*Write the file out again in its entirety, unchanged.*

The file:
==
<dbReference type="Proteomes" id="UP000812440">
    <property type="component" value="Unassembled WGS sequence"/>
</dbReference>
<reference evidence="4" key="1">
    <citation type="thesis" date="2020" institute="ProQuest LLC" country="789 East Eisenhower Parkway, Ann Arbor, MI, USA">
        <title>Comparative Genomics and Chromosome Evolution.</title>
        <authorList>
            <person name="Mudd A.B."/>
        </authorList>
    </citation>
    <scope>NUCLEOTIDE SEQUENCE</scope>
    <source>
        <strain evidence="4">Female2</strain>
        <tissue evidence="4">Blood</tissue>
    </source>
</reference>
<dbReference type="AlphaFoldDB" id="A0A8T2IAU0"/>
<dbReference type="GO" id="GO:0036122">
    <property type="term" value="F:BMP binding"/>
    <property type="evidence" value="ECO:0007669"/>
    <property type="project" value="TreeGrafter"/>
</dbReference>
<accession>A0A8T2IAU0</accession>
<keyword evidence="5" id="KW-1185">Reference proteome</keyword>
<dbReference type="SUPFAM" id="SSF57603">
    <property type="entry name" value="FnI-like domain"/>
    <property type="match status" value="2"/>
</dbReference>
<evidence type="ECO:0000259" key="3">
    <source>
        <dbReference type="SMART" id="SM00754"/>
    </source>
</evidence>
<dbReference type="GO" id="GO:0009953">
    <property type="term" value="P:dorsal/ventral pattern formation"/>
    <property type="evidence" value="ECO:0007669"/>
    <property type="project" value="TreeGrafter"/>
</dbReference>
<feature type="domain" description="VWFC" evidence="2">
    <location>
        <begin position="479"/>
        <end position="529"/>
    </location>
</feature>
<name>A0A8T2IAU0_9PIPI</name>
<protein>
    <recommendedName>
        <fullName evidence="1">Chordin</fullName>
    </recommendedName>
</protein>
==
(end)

<dbReference type="Proteomes" id="UP000812440">
    <property type="component" value="Unassembled WGS sequence"/>
</dbReference>
<reference evidence="4" key="1">
    <citation type="thesis" date="2020" institute="ProQuest LLC" country="789 East Eisenhower Parkway, Ann Arbor, MI, USA">
        <title>Comparative Genomics and Chromosome Evolution.</title>
        <authorList>
            <person name="Mudd A.B."/>
        </authorList>
    </citation>
    <scope>NUCLEOTIDE SEQUENCE</scope>
    <source>
        <strain evidence="4">Female2</strain>
        <tissue evidence="4">Blood</tissue>
    </source>
</reference>
<dbReference type="AlphaFoldDB" id="A0A8T2IAU0"/>
<dbReference type="GO" id="GO:0036122">
    <property type="term" value="F:BMP binding"/>
    <property type="evidence" value="ECO:0007669"/>
    <property type="project" value="TreeGrafter"/>
</dbReference>
<accession>A0A8T2IAU0</accession>
<keyword evidence="5" id="KW-1185">Reference proteome</keyword>
<dbReference type="SUPFAM" id="SSF57603">
    <property type="entry name" value="FnI-like domain"/>
    <property type="match status" value="2"/>
</dbReference>
<evidence type="ECO:0000259" key="3">
    <source>
        <dbReference type="SMART" id="SM00754"/>
    </source>
</evidence>
<dbReference type="GO" id="GO:0009953">
    <property type="term" value="P:dorsal/ventral pattern formation"/>
    <property type="evidence" value="ECO:0007669"/>
    <property type="project" value="TreeGrafter"/>
</dbReference>
<feature type="domain" description="VWFC" evidence="2">
    <location>
        <begin position="479"/>
        <end position="529"/>
    </location>
</feature>
<name>A0A8T2IAU0_9PIPI</name>
<protein>
    <recommendedName>
        <fullName evidence="1">Chordin</fullName>
    </recommendedName>
</protein>